In January of 2012, the FBI arrested the mastermind behind Megaupload, Kim Dotcom. The raid and the aftermath became a sensation in the news. At its peak, Megaupload accounted for 1% of the internet traffic in the US and nearly 2% in Asia-Pacific. Although the arrest and raid seemed over-the-top but normal at the time, soon turned out to be more convoluted.
At the time of the arrest it seemed that Mr. Dotcom was being arrested for his involvement and profiting from piracy. But even at that time, the rumours were that his arrest involved ulterior motives – Megabox.
Sure, what he did with Megaupload was completely illegal. But then, why arrest just him and shut down his website while letting other file sharing websites untouched (File Sonic shut itself down in fear of similar actions). Behind the scenes, Dotcom was working on a revolutionary new platform, Megabox, which aimed to destroy the music industry. A platform which connects music artists directly with their fans, completely by-passing the record labels. A platform where young talented musicians could sign up and sell their music. A platform on which artists get to keep 90% from the sales as opposed to say 8% – 25%.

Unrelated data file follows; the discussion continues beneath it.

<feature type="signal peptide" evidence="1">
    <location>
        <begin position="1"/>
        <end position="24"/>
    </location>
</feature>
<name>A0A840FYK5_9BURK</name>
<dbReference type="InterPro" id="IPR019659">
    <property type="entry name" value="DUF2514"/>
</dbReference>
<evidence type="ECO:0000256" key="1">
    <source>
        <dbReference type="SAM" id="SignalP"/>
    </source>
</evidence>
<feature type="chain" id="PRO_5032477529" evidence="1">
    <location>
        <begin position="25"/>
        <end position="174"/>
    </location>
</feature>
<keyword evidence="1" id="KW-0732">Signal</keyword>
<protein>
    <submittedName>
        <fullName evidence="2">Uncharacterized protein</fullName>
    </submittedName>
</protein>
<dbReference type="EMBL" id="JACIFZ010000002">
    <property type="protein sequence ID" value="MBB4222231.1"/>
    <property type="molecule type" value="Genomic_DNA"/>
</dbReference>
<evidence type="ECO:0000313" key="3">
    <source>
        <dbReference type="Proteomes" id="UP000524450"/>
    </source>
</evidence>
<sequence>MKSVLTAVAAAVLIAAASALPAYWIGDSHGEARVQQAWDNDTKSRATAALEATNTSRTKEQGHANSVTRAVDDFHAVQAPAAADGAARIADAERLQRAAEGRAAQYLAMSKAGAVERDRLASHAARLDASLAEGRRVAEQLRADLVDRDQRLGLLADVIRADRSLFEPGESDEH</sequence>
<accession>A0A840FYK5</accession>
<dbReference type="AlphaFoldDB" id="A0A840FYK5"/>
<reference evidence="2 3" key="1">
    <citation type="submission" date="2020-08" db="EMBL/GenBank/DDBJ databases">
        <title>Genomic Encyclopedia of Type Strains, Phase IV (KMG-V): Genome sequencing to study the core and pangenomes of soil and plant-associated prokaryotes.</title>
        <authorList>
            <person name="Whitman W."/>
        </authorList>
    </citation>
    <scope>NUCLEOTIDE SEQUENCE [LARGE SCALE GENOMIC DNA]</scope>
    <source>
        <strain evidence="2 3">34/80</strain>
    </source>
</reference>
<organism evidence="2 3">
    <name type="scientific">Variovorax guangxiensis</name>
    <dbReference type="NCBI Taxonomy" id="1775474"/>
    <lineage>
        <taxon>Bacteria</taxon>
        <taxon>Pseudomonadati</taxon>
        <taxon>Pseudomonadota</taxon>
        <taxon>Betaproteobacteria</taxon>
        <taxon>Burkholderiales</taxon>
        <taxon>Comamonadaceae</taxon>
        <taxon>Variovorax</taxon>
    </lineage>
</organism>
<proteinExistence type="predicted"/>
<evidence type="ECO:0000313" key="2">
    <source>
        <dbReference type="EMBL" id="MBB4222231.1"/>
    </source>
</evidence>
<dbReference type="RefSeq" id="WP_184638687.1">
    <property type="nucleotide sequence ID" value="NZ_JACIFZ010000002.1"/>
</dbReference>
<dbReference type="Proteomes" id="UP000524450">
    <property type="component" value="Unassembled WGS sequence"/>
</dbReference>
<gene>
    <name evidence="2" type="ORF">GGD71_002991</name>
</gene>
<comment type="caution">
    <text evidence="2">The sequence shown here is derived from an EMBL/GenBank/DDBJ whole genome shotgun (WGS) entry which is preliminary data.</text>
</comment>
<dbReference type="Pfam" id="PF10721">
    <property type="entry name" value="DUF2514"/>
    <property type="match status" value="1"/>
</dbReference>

Given the size of Megaupload and the following that it had garnered, the music industry did have something to fear. Which culminated in the ostentatious arrest of Kim Dotcom. Now, as it turns out, the warrant for the arrest was illegal and the Prime Minister of New Zealand has stepped up to apologise to Kim Dotcom.
So, Megabox is not dead yet, and the whole investigation/arrest debacle, in my opinion, has made Dotcom look like a victim rather than a villain. It has already managed to sign up artists such as “The Black Keys,” “Rusko,” “Two Fingers” and “Will.i.am”. Will it be able to disrupt the music industry, I don’t know. But if it’s not Megabox, then someone else will surely.